SIGNS of a gloomy Christmas are piling up for British retailers, as two sets of research out today suggest that wary customers kept a close eye on their spending during December.
A survey of retailers by accountancy firm BDO points to a “good if not exceptional” Christmas, with like-for-like sales up 1.93 per cent on last year.
But this suggests disappointment for some shops, which were pinning hopes on a rush following morose November trading.
Carefully timed discounting managed to provide a late boost for some, according to the figures. In-store turnover in the week ending 29 December rose 11.3 per cent, while Boxing Day online sales were up 17 per cent on a year ago.
This jump was still below the pace of non-store sales growth throughout December, which BDO said increased by an “extremely strong” 30.85 per cent.
“By building up to Christmas early in a planned and measured way there has been less knee-jerk discounting,” said BDO national head of retail and wholesale, Don Williams. “At the same time consumers are continuing to feel the pinch of hard economic conditions and are being much more careful about when and where they spend their money.”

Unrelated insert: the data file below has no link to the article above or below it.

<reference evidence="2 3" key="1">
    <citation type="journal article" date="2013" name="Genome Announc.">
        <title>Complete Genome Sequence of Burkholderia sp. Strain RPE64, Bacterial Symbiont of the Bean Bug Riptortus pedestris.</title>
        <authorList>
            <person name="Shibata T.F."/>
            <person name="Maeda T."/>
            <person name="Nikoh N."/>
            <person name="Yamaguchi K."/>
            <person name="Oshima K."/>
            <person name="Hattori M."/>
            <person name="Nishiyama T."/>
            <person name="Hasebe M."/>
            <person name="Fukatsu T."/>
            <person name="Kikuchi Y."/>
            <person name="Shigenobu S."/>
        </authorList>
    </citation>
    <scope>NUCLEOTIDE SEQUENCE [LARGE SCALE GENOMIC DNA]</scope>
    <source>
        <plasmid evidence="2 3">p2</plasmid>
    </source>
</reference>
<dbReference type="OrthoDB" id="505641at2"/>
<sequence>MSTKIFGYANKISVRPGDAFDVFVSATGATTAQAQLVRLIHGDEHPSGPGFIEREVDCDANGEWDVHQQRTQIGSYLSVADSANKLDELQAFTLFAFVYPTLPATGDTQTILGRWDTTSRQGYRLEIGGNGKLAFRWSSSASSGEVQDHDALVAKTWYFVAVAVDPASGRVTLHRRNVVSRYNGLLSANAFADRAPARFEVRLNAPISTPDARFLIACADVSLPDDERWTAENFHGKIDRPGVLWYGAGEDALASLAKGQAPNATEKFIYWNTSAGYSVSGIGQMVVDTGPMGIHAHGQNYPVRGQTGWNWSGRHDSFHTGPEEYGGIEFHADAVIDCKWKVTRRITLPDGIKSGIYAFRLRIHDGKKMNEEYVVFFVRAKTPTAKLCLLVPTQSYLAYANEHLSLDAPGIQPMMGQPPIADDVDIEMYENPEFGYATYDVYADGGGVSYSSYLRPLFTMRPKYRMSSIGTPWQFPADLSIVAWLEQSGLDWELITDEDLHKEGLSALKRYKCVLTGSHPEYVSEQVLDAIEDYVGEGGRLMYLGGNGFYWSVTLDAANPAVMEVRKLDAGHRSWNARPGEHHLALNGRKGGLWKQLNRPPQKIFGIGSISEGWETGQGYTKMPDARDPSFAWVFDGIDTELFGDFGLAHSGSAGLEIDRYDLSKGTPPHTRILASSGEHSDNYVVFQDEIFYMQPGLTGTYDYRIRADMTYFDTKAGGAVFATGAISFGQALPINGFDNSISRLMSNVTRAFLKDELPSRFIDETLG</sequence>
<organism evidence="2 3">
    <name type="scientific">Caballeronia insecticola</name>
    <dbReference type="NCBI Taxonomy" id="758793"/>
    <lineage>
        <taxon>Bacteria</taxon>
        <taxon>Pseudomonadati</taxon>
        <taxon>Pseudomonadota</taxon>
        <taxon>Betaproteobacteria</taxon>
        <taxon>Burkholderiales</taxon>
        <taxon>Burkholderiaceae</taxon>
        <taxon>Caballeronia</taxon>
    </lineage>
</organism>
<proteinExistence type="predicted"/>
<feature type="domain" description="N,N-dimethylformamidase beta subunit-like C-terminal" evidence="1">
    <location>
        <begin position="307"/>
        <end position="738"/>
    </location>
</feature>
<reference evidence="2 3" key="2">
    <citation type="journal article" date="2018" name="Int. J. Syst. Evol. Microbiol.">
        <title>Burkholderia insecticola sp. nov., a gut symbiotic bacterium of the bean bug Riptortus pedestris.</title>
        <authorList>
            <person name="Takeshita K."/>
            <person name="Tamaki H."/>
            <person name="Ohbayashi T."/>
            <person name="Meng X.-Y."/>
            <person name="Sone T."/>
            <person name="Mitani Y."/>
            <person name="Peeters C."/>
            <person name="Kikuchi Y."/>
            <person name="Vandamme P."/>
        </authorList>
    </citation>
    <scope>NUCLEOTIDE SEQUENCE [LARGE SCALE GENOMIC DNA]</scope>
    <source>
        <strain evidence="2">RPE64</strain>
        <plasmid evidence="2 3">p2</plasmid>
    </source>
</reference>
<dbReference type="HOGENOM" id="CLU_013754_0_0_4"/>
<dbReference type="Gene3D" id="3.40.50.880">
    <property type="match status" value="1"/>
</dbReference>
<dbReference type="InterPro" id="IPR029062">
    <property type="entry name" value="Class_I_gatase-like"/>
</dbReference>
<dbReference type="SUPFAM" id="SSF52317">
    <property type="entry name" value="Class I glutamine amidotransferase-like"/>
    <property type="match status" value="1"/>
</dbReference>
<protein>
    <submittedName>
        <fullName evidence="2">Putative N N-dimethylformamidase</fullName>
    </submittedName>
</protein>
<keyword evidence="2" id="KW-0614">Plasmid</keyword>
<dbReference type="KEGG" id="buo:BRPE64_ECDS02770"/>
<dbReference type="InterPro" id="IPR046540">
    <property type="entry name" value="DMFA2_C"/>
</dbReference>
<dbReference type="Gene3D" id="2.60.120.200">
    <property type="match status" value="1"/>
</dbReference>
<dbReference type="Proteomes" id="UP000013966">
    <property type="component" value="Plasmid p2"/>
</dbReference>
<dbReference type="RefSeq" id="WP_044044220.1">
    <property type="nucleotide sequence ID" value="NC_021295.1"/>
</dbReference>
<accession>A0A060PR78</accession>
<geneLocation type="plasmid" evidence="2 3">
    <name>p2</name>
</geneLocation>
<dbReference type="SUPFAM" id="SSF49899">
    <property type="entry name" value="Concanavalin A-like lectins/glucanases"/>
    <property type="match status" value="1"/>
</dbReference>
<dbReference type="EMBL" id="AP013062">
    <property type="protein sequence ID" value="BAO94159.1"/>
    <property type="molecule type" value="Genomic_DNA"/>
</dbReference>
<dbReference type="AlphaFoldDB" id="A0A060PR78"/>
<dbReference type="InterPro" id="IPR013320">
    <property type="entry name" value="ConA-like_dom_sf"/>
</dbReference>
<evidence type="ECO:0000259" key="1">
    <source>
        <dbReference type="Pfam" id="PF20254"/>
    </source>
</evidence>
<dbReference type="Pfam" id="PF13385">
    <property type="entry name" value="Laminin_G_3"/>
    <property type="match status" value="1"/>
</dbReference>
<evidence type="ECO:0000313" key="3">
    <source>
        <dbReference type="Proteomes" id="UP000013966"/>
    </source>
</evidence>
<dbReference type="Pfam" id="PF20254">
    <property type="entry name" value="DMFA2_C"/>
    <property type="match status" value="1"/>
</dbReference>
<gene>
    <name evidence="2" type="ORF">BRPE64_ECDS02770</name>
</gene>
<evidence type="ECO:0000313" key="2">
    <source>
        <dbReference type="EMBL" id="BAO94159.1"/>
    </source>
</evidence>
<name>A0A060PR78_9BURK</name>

Visa card sales figures also suggested a subdued festive period. Month-on-month high street spending in December fell two per cent, and total household spending was 0.9 per cent lower on the month, or 1.7 per cent on last year, according to the firm’s card data compiled by Markit. Even online spending was broadly flat on last year during December, though takings ticked up as Christmas drew nearer.
“With inflation continuing to outstrip pay growth, and worries persisting about job security and the economic outlook, consumer spending looks likely to remain under pressure for some time,” said Markit chief economist Chris Williamson.